Sound And Vision: Mike Mills

Contributing Writer; The Netherlands
Sound And Vision: Mike Mills

In the article series Sound and Vision we take a look at music videos from notable directors.
This week we look at The National's I Am Easy to Find, by Mike Mills.

Mike Mills might be foremost known as a feature film director to the readers of ScreenAnarchy. His film 20th Century Women is considered a favorite among many lovers of modern American independent cinema, and his films Thumbsucker, Beginners and C'mon, C'mon all have their defenders too. Thing is: Mike Mills is a man of many occupations, in all of which he has had some singular stand-outs.

For instance: before he became well known as a film director, he was a famous graphic designer, especially of album sleeves. His covers for Air's Moon Safari and The Virgin Suicides, Sonic Youth's Washing Machine and The Beastie Boys' Hour Sauce Commitee Part Two are all sleek, vibrant and colorful, and became iconic in their own way.

Mills expanded his career as a graphic designer into music video direction, making a lot of classic videos for artists like Air (All I need, Kelly Watch the Stars , Sexy Boy), Moby (Run On) and Blonde Redhead (The Dress, My Impure Hair, Silently, Top Ranking). The videos for Blonde Redhead, especially, are conceptual pieces that signposted things to come. Top Ranking is a performance piece starring Mill's wife Miranda July, while Silently is an experiment with written-out text as the content of the music video. The music videos of The Dress and My Impure Hair focus on grand emotions, and the beauty of the small things in life. Combine these four pillars - performance, text on screen, everyday poetry and grand emotions- and you get the project I want to talk about today: I Am Easy to Find by The National.

I Am Easy to Find originally started when Mills, by now an Oscar nominated screenwriter and famous film director, had a wish to return to his graphic designer and music video director roots, and contacted one of his favorite bands, The National to do something for them. They gave him several new pieces for him to work with. This is the most involved that Mills has been with any of the bands he has worked with. He directed a grand scope album film, the pick of this week's Sound And Vision, which is all about the small things in life having a big impact, but also is a performance piece starring Alicia Vikander, who was trained as a classical dancer. Vikander plays a woman, from birth till death, meaning that she has to move as a toddler in the earlier stretches of the film, and as an elderly woman at the end, while not changing her look throughout the entire thing. The story itself is told with the help of subtitles, 140 sentences on screen that fill out both the mundane thoughts and details of the woman's life, but also big impactful moments, like a marriage or a death.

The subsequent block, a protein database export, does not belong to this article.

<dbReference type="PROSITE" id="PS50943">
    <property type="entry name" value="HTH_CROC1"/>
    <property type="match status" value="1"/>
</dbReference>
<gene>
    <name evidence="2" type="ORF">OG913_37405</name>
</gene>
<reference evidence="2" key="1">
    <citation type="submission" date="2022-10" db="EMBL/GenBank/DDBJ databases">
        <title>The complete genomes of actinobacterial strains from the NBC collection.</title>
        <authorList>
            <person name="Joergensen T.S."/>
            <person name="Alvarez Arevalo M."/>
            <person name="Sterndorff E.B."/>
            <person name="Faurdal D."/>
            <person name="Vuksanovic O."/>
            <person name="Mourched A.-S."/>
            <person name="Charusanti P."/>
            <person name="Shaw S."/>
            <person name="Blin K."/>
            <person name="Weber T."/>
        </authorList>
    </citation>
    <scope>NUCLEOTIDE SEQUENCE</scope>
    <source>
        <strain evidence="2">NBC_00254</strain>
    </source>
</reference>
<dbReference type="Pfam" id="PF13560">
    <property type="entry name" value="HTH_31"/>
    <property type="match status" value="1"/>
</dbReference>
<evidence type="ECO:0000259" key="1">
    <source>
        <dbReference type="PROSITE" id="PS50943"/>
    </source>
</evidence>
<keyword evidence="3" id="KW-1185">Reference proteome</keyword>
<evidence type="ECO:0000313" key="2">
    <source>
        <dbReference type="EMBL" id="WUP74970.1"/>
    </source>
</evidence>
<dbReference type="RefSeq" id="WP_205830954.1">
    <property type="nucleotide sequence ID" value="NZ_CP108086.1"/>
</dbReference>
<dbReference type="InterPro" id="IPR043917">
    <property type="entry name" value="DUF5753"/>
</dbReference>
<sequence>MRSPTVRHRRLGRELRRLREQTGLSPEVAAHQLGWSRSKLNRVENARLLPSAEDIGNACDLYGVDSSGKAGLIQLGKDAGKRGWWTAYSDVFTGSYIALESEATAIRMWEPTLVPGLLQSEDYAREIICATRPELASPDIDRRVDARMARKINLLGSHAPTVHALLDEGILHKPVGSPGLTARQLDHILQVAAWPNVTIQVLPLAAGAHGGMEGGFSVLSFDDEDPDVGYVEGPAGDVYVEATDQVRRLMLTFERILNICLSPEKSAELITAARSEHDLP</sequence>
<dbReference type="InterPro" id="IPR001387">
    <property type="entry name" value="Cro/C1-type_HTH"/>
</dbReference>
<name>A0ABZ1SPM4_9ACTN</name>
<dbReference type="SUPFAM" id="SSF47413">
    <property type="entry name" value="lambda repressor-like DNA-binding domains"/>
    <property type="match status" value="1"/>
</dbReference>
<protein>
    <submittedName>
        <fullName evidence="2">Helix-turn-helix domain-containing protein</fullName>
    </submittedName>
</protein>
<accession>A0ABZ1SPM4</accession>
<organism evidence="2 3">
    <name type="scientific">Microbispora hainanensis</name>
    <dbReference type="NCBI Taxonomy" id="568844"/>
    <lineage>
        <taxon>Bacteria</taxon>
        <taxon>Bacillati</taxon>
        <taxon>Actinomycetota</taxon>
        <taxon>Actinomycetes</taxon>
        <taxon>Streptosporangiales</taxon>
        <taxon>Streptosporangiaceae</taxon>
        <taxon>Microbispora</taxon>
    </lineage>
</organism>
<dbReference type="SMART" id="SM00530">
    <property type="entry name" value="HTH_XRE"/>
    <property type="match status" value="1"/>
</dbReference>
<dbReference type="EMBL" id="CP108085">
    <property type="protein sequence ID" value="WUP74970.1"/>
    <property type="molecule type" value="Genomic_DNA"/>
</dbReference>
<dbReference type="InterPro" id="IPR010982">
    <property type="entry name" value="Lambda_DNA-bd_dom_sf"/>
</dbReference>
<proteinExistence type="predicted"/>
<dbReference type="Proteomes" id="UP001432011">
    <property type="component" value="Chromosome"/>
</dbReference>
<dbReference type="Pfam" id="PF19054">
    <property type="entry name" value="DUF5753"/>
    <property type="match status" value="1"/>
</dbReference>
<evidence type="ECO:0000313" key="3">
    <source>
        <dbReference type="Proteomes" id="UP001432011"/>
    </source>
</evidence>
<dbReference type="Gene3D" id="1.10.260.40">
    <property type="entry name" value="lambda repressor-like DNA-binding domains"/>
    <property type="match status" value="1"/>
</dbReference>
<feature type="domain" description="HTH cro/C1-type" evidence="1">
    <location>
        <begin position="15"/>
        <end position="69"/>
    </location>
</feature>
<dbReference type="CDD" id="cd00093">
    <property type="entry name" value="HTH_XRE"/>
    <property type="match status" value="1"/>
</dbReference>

Here's where things get tricky to explain: a lot of the subtitles are taken from lyrics from the album of the same name by The National. But, Mike Mills didn't borrow them, necessarily. Sometimes it was the other way around. While Mills was working on the album film, based on snippets and outtakes provided to him by The National, the band themselves made new songs based on dialogue and scenes from Mills' movie. Mills even used different outtakes for the final piece of the film, to set film and album apart from each other.

That's not all: Mills is credited as a producer on the album, and according to this interview with Pitchfork he was very hands-on: the lack of guitars on the album was his doing. As was the choice for the biggest sonic diversion of The National's normal style: the bringing in of a lot of female guest vocalists, including Gail Ann Dorsey, Lisa Hannigan and Sharon van Etten. He also went as far as coming up with the album title, and also directed two other music videos for the project, for Hey Rosey and Hairpin Turns, starring dancer Sharon Eyal. Mike Mills does describe these as such: "We were talking about the film being the portrait of a life, but the record captures an afterlife. So Sharon Eyal is the embodiment of the record's continued soul." So this is the story of a graphic designer, turned music video director, turned film director, who in his wish to return to his roots also became an album producer. I can't wait to see what's next for Mills.

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